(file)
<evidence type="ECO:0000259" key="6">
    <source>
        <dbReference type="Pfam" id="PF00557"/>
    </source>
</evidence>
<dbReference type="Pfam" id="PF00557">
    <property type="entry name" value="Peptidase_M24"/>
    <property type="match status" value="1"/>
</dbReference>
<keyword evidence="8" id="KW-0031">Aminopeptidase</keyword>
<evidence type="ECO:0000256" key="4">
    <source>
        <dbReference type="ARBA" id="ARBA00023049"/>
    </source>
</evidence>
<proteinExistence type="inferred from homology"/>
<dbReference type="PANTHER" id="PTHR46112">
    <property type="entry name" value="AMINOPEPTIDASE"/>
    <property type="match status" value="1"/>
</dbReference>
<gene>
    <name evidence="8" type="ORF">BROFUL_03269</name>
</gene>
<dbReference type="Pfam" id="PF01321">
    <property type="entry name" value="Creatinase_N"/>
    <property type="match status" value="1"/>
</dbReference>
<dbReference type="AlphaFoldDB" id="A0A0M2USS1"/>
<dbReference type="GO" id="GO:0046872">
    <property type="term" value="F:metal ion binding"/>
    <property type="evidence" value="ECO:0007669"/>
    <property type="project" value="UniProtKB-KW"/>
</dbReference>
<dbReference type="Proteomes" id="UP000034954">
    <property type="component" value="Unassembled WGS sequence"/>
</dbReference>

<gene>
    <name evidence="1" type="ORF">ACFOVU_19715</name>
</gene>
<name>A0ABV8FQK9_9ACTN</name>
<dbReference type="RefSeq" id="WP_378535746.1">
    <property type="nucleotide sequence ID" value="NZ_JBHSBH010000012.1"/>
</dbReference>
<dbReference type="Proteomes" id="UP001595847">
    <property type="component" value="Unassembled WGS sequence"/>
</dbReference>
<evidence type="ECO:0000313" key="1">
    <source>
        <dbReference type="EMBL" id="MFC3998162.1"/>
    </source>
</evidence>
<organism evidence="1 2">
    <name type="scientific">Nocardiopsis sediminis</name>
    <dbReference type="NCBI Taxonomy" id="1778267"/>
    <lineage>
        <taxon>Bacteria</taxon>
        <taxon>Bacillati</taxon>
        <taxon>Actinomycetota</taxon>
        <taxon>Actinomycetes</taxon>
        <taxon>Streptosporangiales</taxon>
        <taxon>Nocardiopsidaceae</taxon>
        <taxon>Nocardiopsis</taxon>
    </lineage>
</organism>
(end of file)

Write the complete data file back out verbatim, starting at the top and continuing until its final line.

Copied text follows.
<evidence type="ECO:0000259" key="6">
    <source>
        <dbReference type="Pfam" id="PF00557"/>
    </source>
</evidence>
<dbReference type="Pfam" id="PF00557">
    <property type="entry name" value="Peptidase_M24"/>
    <property type="match status" value="1"/>
</dbReference>
<keyword evidence="8" id="KW-0031">Aminopeptidase</keyword>
<evidence type="ECO:0000256" key="4">
    <source>
        <dbReference type="ARBA" id="ARBA00023049"/>
    </source>
</evidence>
<proteinExistence type="inferred from homology"/>
<dbReference type="PANTHER" id="PTHR46112">
    <property type="entry name" value="AMINOPEPTIDASE"/>
    <property type="match status" value="1"/>
</dbReference>
<gene>
    <name evidence="8" type="ORF">BROFUL_03269</name>
</gene>
<dbReference type="Pfam" id="PF01321">
    <property type="entry name" value="Creatinase_N"/>
    <property type="match status" value="1"/>
</dbReference>
<dbReference type="AlphaFoldDB" id="A0A0M2USS1"/>
<dbReference type="GO" id="GO:0046872">
    <property type="term" value="F:metal ion binding"/>
    <property type="evidence" value="ECO:0007669"/>
    <property type="project" value="UniProtKB-KW"/>
</dbReference>
<dbReference type="Proteomes" id="UP000034954">
    <property type="component" value="Unassembled WGS sequence"/>
</dbReference>

<gene>
    <name evidence="1" type="ORF">ACFOVU_19715</name>
</gene>
<name>A0ABV8FQK9_9ACTN</name>
<dbReference type="RefSeq" id="WP_378535746.1">
    <property type="nucleotide sequence ID" value="NZ_JBHSBH010000012.1"/>
</dbReference>
<dbReference type="Proteomes" id="UP001595847">
    <property type="component" value="Unassembled WGS sequence"/>
</dbReference>
<evidence type="ECO:0000313" key="1">
    <source>
        <dbReference type="EMBL" id="MFC3998162.1"/>
    </source>
</evidence>
<organism evidence="1 2">
    <name type="scientific">Nocardiopsis sediminis</name>
    <dbReference type="NCBI Taxonomy" id="1778267"/>
    <lineage>
        <taxon>Bacteria</taxon>
        <taxon>Bacillati</taxon>
        <taxon>Actinomycetota</taxon>
        <taxon>Actinomycetes</taxon>
        <taxon>Streptosporangiales</taxon>
        <taxon>Nocardiopsidaceae</taxon>
        <taxon>Nocardiopsis</taxon>
    </lineage>
</organism>